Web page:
Marketplace-based pay is coming to Indiana, at least in baby steps. Some teachers will be paid more for filling hard-to-staff jobs, while others will get paid more for student achievement.
According to the Indianapolis Star, the “Indiana Department of Education this week applied for a federal grant to implement TAP, a system of incentives and training for teachers, at 44 schools throughout the state.”
That’s 44 schools, not 44 districts, so the project is indeed modest. But given the grip that the unionized factory model has on public schools (first in, first out, pay based on seniority), it counts as positive reform.
Contrary to the fears that deviating from the union scale means teaching to the test (and putting teachers in the position of being paid for something they can’t have total control over), teacher bonus pay is based on a mix of factors: “All teachers in the school would be eligible for substantial bonuses, according to a formula based 50 percent on principal evaluations, 30 percent on how their own students improve and 20 percent on how the entire school improves.”
To its credit, the state’s teacher union hasn’t blocked the idea, but has left it up to bargaining units at the district level. Still, it can’t quite shake the union model of pay: It “has no problem with teachers getting extra pay for extra duties but grows concerned when some teachers are paid more than others. That kind of system, the union has argued, can lead to abuses.”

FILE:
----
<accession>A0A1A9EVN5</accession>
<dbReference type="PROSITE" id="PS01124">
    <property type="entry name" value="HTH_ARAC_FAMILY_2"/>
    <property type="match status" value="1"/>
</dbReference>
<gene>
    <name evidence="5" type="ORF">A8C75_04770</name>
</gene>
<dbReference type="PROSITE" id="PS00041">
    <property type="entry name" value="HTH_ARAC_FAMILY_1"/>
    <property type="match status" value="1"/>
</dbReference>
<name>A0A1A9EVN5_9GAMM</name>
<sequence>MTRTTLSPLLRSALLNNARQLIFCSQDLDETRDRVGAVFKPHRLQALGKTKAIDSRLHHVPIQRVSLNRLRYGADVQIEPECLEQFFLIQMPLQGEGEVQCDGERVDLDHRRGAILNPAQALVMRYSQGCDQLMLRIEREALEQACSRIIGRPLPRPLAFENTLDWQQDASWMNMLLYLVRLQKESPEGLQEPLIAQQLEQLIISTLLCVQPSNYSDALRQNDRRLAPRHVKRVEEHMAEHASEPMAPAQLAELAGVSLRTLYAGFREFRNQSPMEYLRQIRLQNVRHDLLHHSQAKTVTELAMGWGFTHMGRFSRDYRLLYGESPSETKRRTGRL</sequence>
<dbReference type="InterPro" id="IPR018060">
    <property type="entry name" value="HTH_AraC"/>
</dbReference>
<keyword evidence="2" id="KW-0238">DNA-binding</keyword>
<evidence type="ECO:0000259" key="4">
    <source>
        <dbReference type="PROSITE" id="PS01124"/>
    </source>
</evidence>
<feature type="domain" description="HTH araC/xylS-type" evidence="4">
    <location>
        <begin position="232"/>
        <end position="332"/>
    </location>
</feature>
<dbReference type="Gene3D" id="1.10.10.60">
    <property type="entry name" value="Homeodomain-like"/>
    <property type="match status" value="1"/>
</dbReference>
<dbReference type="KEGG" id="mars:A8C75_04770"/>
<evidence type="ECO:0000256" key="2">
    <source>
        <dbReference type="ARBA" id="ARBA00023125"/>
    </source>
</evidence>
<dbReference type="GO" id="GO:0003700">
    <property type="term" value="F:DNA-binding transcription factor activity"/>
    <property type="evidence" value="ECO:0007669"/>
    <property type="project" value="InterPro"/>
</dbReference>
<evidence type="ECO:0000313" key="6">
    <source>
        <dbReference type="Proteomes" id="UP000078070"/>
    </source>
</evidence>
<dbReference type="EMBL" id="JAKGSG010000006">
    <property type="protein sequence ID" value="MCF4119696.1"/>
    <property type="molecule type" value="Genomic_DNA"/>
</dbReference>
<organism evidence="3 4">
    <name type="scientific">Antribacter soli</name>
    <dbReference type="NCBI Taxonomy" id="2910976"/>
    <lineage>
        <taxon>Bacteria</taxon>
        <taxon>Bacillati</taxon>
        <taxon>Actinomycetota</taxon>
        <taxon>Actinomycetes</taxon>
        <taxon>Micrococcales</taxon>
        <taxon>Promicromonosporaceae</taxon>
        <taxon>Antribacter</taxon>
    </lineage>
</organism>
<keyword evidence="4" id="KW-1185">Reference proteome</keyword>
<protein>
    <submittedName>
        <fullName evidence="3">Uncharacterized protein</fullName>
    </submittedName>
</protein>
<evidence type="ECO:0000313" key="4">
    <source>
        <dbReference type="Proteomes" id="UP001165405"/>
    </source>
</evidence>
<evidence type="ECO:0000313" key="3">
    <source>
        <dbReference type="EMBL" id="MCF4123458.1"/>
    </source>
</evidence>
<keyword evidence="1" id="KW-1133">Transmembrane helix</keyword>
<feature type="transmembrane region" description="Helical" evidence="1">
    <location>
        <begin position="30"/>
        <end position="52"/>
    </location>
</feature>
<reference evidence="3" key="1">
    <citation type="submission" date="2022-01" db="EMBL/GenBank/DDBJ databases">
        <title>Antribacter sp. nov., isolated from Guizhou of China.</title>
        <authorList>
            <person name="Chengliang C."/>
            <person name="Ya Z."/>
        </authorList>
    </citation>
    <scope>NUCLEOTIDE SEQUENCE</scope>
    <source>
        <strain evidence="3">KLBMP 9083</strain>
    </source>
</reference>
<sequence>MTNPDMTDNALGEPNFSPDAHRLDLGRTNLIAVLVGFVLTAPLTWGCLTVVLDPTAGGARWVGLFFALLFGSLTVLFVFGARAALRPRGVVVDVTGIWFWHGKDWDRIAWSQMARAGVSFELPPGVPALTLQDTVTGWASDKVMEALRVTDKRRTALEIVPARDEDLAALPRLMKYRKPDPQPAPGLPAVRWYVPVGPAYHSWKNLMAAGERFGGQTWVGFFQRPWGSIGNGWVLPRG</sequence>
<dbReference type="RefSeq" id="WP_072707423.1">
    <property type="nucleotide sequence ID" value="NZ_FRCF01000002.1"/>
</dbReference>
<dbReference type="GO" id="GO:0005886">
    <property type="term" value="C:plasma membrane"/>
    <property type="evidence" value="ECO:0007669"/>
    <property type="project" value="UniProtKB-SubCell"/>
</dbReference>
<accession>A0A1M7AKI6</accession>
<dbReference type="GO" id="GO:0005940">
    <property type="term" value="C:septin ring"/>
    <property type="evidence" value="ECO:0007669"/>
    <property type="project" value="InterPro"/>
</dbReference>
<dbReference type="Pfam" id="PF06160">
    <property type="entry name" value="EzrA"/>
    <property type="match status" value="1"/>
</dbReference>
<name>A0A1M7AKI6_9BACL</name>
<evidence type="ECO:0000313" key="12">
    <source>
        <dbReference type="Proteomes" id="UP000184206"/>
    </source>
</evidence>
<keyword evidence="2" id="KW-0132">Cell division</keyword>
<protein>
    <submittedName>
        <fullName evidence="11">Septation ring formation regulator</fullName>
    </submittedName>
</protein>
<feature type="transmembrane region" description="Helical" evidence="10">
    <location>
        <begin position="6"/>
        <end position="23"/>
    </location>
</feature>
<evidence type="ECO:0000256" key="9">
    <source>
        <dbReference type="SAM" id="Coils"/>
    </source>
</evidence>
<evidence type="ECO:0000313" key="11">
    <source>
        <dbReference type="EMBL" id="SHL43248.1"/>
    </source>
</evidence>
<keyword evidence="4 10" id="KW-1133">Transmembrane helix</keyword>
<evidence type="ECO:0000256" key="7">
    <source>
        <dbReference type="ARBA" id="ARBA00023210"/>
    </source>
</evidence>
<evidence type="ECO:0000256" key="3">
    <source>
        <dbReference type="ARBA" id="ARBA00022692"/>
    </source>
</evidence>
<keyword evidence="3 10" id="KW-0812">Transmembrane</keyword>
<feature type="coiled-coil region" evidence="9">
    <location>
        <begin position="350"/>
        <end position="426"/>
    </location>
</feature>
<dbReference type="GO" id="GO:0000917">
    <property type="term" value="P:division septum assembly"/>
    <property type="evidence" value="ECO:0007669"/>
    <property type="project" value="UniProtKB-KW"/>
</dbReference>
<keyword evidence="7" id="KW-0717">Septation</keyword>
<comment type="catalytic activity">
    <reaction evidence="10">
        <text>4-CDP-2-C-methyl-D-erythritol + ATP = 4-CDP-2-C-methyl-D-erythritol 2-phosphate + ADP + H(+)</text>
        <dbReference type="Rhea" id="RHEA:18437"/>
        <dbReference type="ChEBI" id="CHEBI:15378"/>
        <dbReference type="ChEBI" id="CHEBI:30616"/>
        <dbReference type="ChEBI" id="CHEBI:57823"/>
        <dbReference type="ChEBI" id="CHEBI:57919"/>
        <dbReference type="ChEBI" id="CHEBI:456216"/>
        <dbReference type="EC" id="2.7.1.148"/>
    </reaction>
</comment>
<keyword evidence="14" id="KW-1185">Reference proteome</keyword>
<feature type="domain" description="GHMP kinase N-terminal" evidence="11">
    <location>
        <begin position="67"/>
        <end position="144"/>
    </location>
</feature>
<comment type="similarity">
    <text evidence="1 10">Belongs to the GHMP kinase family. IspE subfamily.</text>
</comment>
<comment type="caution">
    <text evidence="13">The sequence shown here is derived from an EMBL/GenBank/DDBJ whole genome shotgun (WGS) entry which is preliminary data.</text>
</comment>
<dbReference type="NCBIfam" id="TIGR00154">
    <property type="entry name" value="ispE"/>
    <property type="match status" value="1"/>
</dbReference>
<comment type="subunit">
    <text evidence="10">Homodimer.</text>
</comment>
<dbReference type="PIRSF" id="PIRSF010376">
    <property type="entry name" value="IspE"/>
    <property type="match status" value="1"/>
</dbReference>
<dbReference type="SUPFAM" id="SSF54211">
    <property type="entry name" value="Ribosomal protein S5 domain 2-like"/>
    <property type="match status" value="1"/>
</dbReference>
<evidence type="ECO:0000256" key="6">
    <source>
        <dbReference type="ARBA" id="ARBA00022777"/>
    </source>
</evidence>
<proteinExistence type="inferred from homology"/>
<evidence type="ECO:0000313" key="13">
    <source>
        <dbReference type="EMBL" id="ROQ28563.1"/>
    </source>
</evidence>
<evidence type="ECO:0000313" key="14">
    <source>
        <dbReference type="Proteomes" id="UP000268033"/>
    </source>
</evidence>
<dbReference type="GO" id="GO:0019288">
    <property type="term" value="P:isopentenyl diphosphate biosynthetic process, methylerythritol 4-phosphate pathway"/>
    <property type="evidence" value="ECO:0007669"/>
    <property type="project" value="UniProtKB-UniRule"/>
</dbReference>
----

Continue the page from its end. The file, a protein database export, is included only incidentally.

To be fair to the union, school principals aren’t always up to the task of evaluating teachers. I believe it was the National Council for Teacher Quality that suggested a need for principals to be trained in the art of evaluation.
Six districts in Oregon, meanwhile, will apply for some TAP money as well. According to OregonLive.com, “The Oregon districts applied to win a share of the Teacher Incentive Fund, a relatively small $400 million pot of federal Race to the Top money set aside to encourage schools to measure and reward the effectiveness of teachers and principals.”
Has anyone in Kansas considered going after this money?
Click here for information on TAP, which works in many states. It gets some of its funding from the U.S. Department of Education, with foundations and others supplying the rest.